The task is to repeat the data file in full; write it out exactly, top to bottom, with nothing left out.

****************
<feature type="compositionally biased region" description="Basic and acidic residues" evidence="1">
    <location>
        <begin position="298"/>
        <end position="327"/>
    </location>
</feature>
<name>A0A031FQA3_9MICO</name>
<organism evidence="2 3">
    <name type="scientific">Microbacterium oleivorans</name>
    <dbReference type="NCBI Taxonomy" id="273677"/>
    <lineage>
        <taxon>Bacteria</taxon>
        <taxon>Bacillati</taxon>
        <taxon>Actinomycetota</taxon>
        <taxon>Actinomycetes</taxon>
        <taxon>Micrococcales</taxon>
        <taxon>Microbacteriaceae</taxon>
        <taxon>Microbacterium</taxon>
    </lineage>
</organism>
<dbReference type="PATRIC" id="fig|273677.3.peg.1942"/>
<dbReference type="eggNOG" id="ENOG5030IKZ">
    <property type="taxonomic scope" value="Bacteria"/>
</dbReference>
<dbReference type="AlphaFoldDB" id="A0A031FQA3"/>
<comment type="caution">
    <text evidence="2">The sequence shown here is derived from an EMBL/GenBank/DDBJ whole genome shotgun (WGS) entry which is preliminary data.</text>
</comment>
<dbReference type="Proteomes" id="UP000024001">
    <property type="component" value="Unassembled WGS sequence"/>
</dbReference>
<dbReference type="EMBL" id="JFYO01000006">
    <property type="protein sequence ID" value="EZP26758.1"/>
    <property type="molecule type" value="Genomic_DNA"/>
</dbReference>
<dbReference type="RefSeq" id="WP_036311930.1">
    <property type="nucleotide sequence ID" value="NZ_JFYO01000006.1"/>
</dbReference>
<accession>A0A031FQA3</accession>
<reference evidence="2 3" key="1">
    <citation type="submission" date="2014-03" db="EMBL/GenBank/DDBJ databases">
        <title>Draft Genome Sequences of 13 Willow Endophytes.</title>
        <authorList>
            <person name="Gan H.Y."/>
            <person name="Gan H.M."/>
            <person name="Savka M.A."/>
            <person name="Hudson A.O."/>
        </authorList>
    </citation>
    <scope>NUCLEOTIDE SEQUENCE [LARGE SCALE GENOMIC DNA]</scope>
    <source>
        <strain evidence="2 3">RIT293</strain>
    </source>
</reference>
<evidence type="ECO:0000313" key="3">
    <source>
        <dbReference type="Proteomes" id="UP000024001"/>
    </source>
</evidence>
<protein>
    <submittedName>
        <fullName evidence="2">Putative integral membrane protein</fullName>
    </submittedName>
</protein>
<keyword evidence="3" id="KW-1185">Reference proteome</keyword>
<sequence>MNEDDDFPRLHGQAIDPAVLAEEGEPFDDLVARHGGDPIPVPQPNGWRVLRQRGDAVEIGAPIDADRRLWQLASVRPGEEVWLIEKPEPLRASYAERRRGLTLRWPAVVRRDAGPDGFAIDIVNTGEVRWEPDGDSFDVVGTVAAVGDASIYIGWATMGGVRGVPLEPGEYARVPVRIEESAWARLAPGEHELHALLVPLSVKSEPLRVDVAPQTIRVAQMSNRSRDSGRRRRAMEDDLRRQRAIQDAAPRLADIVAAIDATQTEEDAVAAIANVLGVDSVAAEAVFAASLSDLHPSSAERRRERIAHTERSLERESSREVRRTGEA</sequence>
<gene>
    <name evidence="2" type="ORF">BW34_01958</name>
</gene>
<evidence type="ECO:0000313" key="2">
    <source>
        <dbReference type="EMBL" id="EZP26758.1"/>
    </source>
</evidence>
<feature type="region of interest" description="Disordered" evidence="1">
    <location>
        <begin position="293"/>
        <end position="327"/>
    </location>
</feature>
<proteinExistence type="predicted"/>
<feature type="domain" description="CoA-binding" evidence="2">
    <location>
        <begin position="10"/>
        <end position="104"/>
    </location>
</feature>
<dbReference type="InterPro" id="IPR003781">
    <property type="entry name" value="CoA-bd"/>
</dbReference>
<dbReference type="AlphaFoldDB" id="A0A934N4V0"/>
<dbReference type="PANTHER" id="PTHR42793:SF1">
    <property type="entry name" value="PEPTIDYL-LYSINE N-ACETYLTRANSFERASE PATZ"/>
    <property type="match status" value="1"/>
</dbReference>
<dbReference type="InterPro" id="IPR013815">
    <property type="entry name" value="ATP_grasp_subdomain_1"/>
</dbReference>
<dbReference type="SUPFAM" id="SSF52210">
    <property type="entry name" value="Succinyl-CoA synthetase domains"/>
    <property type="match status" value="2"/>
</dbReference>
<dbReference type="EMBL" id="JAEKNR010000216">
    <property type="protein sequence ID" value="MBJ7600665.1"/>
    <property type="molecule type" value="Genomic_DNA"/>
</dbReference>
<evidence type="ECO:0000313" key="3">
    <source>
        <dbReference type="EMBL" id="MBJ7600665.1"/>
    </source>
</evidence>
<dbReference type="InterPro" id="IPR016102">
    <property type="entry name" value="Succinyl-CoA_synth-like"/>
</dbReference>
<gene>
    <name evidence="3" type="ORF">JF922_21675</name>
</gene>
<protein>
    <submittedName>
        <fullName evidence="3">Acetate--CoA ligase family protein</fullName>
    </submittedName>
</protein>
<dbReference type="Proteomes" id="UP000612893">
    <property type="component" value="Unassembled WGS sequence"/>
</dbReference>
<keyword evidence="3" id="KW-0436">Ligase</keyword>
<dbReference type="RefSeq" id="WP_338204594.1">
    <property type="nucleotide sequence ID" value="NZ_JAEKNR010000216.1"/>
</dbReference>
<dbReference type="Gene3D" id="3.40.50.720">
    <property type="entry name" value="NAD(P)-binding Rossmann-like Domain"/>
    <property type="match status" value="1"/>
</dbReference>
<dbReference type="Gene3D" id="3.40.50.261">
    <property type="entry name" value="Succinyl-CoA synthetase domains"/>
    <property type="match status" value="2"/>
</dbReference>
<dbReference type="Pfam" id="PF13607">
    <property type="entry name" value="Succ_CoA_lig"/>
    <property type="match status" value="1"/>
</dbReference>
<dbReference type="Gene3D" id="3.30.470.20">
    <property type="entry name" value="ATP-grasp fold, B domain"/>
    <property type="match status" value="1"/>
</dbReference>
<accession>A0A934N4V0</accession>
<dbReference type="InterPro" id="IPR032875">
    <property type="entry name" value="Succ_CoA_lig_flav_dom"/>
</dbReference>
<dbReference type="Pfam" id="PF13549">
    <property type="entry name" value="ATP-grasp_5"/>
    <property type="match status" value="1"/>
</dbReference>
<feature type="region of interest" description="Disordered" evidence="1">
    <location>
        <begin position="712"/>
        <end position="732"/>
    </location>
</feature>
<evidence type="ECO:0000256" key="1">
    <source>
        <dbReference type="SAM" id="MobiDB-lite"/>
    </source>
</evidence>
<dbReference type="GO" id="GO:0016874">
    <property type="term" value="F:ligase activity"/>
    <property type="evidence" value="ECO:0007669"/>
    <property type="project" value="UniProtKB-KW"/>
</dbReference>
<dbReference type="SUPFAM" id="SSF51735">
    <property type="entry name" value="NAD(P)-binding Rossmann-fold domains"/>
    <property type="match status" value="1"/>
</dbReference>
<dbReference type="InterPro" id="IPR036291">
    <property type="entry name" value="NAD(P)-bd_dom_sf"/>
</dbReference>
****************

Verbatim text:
<feature type="compositionally biased region" description="Basic and acidic residues" evidence="1">
    <location>
        <begin position="298"/>
        <end position="327"/>
    </location>
</feature>
<name>A0A031FQA3_9MICO</name>
<organism evidence="2 3">
    <name type="scientific">Microbacterium oleivorans</name>
    <dbReference type="NCBI Taxonomy" id="273677"/>
    <lineage>
        <taxon>Bacteria</taxon>
        <taxon>Bacillati</taxon>
        <taxon>Actinomycetota</taxon>
        <taxon>Actinomycetes</taxon>
        <taxon>Micrococcales</taxon>
        <taxon>Microbacteriaceae</taxon>
        <taxon>Microbacterium</taxon>
    </lineage>
</organism>
<dbReference type="PATRIC" id="fig|273677.3.peg.1942"/>
<dbReference type="eggNOG" id="ENOG5030IKZ">
    <property type="taxonomic scope" value="Bacteria"/>
</dbReference>
<dbReference type="AlphaFoldDB" id="A0A031FQA3"/>
<comment type="caution">
    <text evidence="2">The sequence shown here is derived from an EMBL/GenBank/DDBJ whole genome shotgun (WGS) entry which is preliminary data.</text>
</comment>
<dbReference type="Proteomes" id="UP000024001">
    <property type="component" value="Unassembled WGS sequence"/>
</dbReference>
<dbReference type="EMBL" id="JFYO01000006">
    <property type="protein sequence ID" value="EZP26758.1"/>
    <property type="molecule type" value="Genomic_DNA"/>
</dbReference>
<dbReference type="RefSeq" id="WP_036311930.1">
    <property type="nucleotide sequence ID" value="NZ_JFYO01000006.1"/>
</dbReference>
<accession>A0A031FQA3</accession>
<reference evidence="2 3" key="1">
    <citation type="submission" date="2014-03" db="EMBL/GenBank/DDBJ databases">
        <title>Draft Genome Sequences of 13 Willow Endophytes.</title>
        <authorList>
            <person name="Gan H.Y."/>
            <person name="Gan H.M."/>
            <person name="Savka M.A."/>
            <person name="Hudson A.O."/>
        </authorList>
    </citation>
    <scope>NUCLEOTIDE SEQUENCE [LARGE SCALE GENOMIC DNA]</scope>
    <source>
        <strain evidence="2 3">RIT293</strain>
    </source>
</reference>
<evidence type="ECO:0000313" key="3">
    <source>
        <dbReference type="Proteomes" id="UP000024001"/>
    </source>
</evidence>
<protein>
    <submittedName>
        <fullName evidence="2">Putative integral membrane protein</fullName>
    </submittedName>
</protein>
<keyword evidence="3" id="KW-1185">Reference proteome</keyword>
<sequence>MNEDDDFPRLHGQAIDPAVLAEEGEPFDDLVARHGGDPIPVPQPNGWRVLRQRGDAVEIGAPIDADRRLWQLASVRPGEEVWLIEKPEPLRASYAERRRGLTLRWPAVVRRDAGPDGFAIDIVNTGEVRWEPDGDSFDVVGTVAAVGDASIYIGWATMGGVRGVPLEPGEYARVPVRIEESAWARLAPGEHELHALLVPLSVKSEPLRVDVAPQTIRVAQMSNRSRDSGRRRRAMEDDLRRQRAIQDAAPRLADIVAAIDATQTEEDAVAAIANVLGVDSVAAEAVFAASLSDLHPSSAERRRERIAHTERSLERESSREVRRTGEA</sequence>
<gene>
    <name evidence="2" type="ORF">BW34_01958</name>
</gene>
<evidence type="ECO:0000313" key="2">
    <source>
        <dbReference type="EMBL" id="EZP26758.1"/>
    </source>
</evidence>
<feature type="region of interest" description="Disordered" evidence="1">
    <location>
        <begin position="293"/>
        <end position="327"/>
    </location>
</feature>
<proteinExistence type="predicted"/>
<feature type="domain" description="CoA-binding" evidence="2">
    <location>
        <begin position="10"/>
        <end position="104"/>
    </location>
</feature>
<dbReference type="InterPro" id="IPR003781">
    <property type="entry name" value="CoA-bd"/>
</dbReference>
<dbReference type="AlphaFoldDB" id="A0A934N4V0"/>
<dbReference type="PANTHER" id="PTHR42793:SF1">
    <property type="entry name" value="PEPTIDYL-LYSINE N-ACETYLTRANSFERASE PATZ"/>
    <property type="match status" value="1"/>
</dbReference>
<dbReference type="InterPro" id="IPR013815">
    <property type="entry name" value="ATP_grasp_subdomain_1"/>
</dbReference>
<dbReference type="SUPFAM" id="SSF52210">
    <property type="entry name" value="Succinyl-CoA synthetase domains"/>
    <property type="match status" value="2"/>
</dbReference>
<dbReference type="EMBL" id="JAEKNR010000216">
    <property type="protein sequence ID" value="MBJ7600665.1"/>
    <property type="molecule type" value="Genomic_DNA"/>
</dbReference>
<evidence type="ECO:0000313" key="3">
    <source>
        <dbReference type="EMBL" id="MBJ7600665.1"/>
    </source>
</evidence>
<dbReference type="InterPro" id="IPR016102">
    <property type="entry name" value="Succinyl-CoA_synth-like"/>
</dbReference>
<gene>
    <name evidence="3" type="ORF">JF922_21675</name>
</gene>
<protein>
    <submittedName>
        <fullName evidence="3">Acetate--CoA ligase family protein</fullName>
    </submittedName>
</protein>
<dbReference type="Proteomes" id="UP000612893">
    <property type="component" value="Unassembled WGS sequence"/>
</dbReference>
<keyword evidence="3" id="KW-0436">Ligase</keyword>
<dbReference type="RefSeq" id="WP_338204594.1">
    <property type="nucleotide sequence ID" value="NZ_JAEKNR010000216.1"/>
</dbReference>
<dbReference type="Gene3D" id="3.40.50.720">
    <property type="entry name" value="NAD(P)-binding Rossmann-like Domain"/>
    <property type="match status" value="1"/>
</dbReference>
<dbReference type="Gene3D" id="3.40.50.261">
    <property type="entry name" value="Succinyl-CoA synthetase domains"/>
    <property type="match status" value="2"/>
</dbReference>
<dbReference type="Pfam" id="PF13607">
    <property type="entry name" value="Succ_CoA_lig"/>
    <property type="match status" value="1"/>
</dbReference>
<dbReference type="Gene3D" id="3.30.470.20">
    <property type="entry name" value="ATP-grasp fold, B domain"/>
    <property type="match status" value="1"/>
</dbReference>
<accession>A0A934N4V0</accession>
<dbReference type="InterPro" id="IPR032875">
    <property type="entry name" value="Succ_CoA_lig_flav_dom"/>
</dbReference>
<dbReference type="Pfam" id="PF13549">
    <property type="entry name" value="ATP-grasp_5"/>
    <property type="match status" value="1"/>
</dbReference>
<feature type="region of interest" description="Disordered" evidence="1">
    <location>
        <begin position="712"/>
        <end position="732"/>
    </location>
</feature>
<evidence type="ECO:0000256" key="1">
    <source>
        <dbReference type="SAM" id="MobiDB-lite"/>
    </source>
</evidence>
<dbReference type="GO" id="GO:0016874">
    <property type="term" value="F:ligase activity"/>
    <property type="evidence" value="ECO:0007669"/>
    <property type="project" value="UniProtKB-KW"/>
</dbReference>
<dbReference type="SUPFAM" id="SSF51735">
    <property type="entry name" value="NAD(P)-binding Rossmann-fold domains"/>
    <property type="match status" value="1"/>
</dbReference>
<dbReference type="InterPro" id="IPR036291">
    <property type="entry name" value="NAD(P)-bd_dom_sf"/>
</dbReference>